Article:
• "Zarsthor's Bane" as "The Curse of Zarstor" ~ translation by G. Solovyova, pp. 167-290
    • "Lore of the Witch World" as "Secrets of the Witchcraft World"
      • "Spider Silk" as "Spider silk" ~ translation by by G. Solovyova, pp. 293-334
      • "Sand Sister" as "Sand Sisters" ~ translation by by G. Solovyova, pp. 335-383
      • "Falcon Blood" as "Falcon Blood" ~ translation by by G. Solovyova, pp. 384-400
      • "Legacy from Sorn Fen" as "The Legacy of the Thorn Quagmires" ~ translation by G. Solovyova, pp. 401-411
      • "Sword of Unbelief" as "Sword of Disbelief" ~ translation by by G. Solovyova, pp. 412-442
      • "The Toads of Grimmerdale" as "Grimmerdale Toads" ~ translation by by G. Solovyova, pp. 443-497
      • "Changeling" ~ translation by by G. Solovyova, pp. 498-526
    • "Ully the Piper" as "Ully-piper" translation by by G. Solovyova, pp. 527-537
    • "One Spell Wizard" as "The Talentless Mage" ~ translation by G. Solovyova, pp. 538-551
    • "Were-Wrath" as "Werewolf's Wrath" ~ translation by G. Solovyova, pp. 552-584
    • "Earthborn" as "Daughter of the Earth" translation by G. Solovyova, pp. 585-605


Ukrainian Omnibus Editions ~

  • (2010) Published in Kyiv, Ukraine by Globe, (Fanzine) ~ 784pgs. ~ cover by Rodney Matthews ~ Ukrainian title Колдовской мир-4 [Soecerer's World -4] ~ Limited to 10 copies and not released until November 2018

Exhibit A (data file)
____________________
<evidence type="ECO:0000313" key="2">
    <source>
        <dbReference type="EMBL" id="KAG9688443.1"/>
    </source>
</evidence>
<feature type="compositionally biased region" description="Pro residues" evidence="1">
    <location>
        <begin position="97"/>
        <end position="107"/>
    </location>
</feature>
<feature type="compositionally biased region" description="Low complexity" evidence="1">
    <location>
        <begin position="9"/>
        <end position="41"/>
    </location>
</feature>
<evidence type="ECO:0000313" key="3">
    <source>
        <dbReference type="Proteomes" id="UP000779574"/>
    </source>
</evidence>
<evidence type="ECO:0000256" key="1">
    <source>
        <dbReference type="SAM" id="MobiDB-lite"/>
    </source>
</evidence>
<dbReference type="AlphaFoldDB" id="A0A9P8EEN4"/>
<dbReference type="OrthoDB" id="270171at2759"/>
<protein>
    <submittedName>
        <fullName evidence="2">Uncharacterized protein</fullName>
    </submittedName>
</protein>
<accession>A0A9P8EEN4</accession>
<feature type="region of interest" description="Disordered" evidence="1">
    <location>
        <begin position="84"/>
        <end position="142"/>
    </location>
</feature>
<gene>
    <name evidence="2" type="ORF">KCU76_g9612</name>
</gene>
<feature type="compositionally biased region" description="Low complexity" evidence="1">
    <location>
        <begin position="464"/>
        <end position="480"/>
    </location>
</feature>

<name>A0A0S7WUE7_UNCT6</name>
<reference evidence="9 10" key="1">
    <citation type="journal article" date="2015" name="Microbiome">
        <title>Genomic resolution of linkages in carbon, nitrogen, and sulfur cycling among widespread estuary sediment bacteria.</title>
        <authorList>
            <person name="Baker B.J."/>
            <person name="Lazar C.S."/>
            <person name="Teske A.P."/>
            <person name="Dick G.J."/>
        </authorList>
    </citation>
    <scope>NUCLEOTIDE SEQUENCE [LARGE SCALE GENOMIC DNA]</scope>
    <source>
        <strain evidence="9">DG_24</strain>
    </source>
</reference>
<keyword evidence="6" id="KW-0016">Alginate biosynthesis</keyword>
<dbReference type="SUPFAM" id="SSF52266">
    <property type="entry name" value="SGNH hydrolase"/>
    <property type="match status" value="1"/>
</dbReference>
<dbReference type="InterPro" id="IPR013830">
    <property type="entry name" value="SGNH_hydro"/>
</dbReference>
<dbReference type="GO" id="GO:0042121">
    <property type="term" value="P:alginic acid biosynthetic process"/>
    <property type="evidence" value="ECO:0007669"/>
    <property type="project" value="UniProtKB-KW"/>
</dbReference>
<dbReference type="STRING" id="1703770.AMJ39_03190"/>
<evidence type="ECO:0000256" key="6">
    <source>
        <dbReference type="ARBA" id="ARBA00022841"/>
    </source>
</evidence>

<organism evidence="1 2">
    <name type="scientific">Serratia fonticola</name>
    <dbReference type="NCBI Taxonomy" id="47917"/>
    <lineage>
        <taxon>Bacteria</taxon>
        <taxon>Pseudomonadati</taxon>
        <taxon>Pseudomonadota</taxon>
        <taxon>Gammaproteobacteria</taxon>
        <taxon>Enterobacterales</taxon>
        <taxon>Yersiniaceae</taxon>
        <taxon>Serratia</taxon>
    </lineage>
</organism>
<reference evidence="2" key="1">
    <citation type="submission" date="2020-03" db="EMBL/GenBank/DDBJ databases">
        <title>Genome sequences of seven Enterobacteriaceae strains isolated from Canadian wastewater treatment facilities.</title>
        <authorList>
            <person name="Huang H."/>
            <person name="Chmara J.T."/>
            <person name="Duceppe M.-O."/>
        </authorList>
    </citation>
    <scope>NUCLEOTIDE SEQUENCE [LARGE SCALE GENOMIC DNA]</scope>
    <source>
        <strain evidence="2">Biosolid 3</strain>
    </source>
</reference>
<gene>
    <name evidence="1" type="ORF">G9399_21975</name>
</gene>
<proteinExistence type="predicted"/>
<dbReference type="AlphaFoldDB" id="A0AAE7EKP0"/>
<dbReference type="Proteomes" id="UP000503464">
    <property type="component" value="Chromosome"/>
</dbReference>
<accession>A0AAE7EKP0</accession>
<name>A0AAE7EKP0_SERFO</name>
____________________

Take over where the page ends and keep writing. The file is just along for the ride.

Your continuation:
• "The Jargoon Pard" as "A leopard belt" ~ translation by K. Prilypko, pp. 5-149
    • "Zarsthor's Bane" as "The Curse of Zarstor" ~ translation by D. Arseniev, pp. 151-247
    • "Were-Wrath" as "Wrath of the Werewolf" ~ translation by D. Arseniev, pp. 249-277
    • "One Spell Wizard" as "Mediocre magician" ~ translation by E. Drozd, pp. 279-295
    • "Lore of the Witch World" as "Traditions of the Witching World"
      • "Spider Silk" as "Spider silk" ~ translation by D. Arseniev, pp. 299-332
      • "Sand Sister" as "Sand Sisters" ~ translation by D. Arseniev, pp. 333-372
      • "Falcon Blood" as "Blood of the Falcon" ~ translation by D. Arseniev, pp. 373-386
      • "Legacy from Sorn Fen" as "The inheritance of the Sorn bog" ~ translation by D. Arseniev, pp. 387-395
      • "Sword of Unbelief" as "Sword of Disbelief" ~ translation by D. Arseniev, pp. 396-421
      • "The Toads of Grimmerdale" as "Grimmerdale Toads" ~ translation by K. Korolyov, pp. 422-465
      • "Changeling" ~ translation by D. Arseniev, pp. 466-489
    • "The Turning" as "The Consequences of the Great Shift"
      • "Port of Dead Ships" as "Port of the dead ships" ~ translation by D. Arseniev, pp. 491-636
      • "Seakeep" by Pauline Griffin as "Sea Fortress" ~ translation by D. Arseniev, pp. 637-781

See Also: The Sorcerer's Conspectus entry for this title.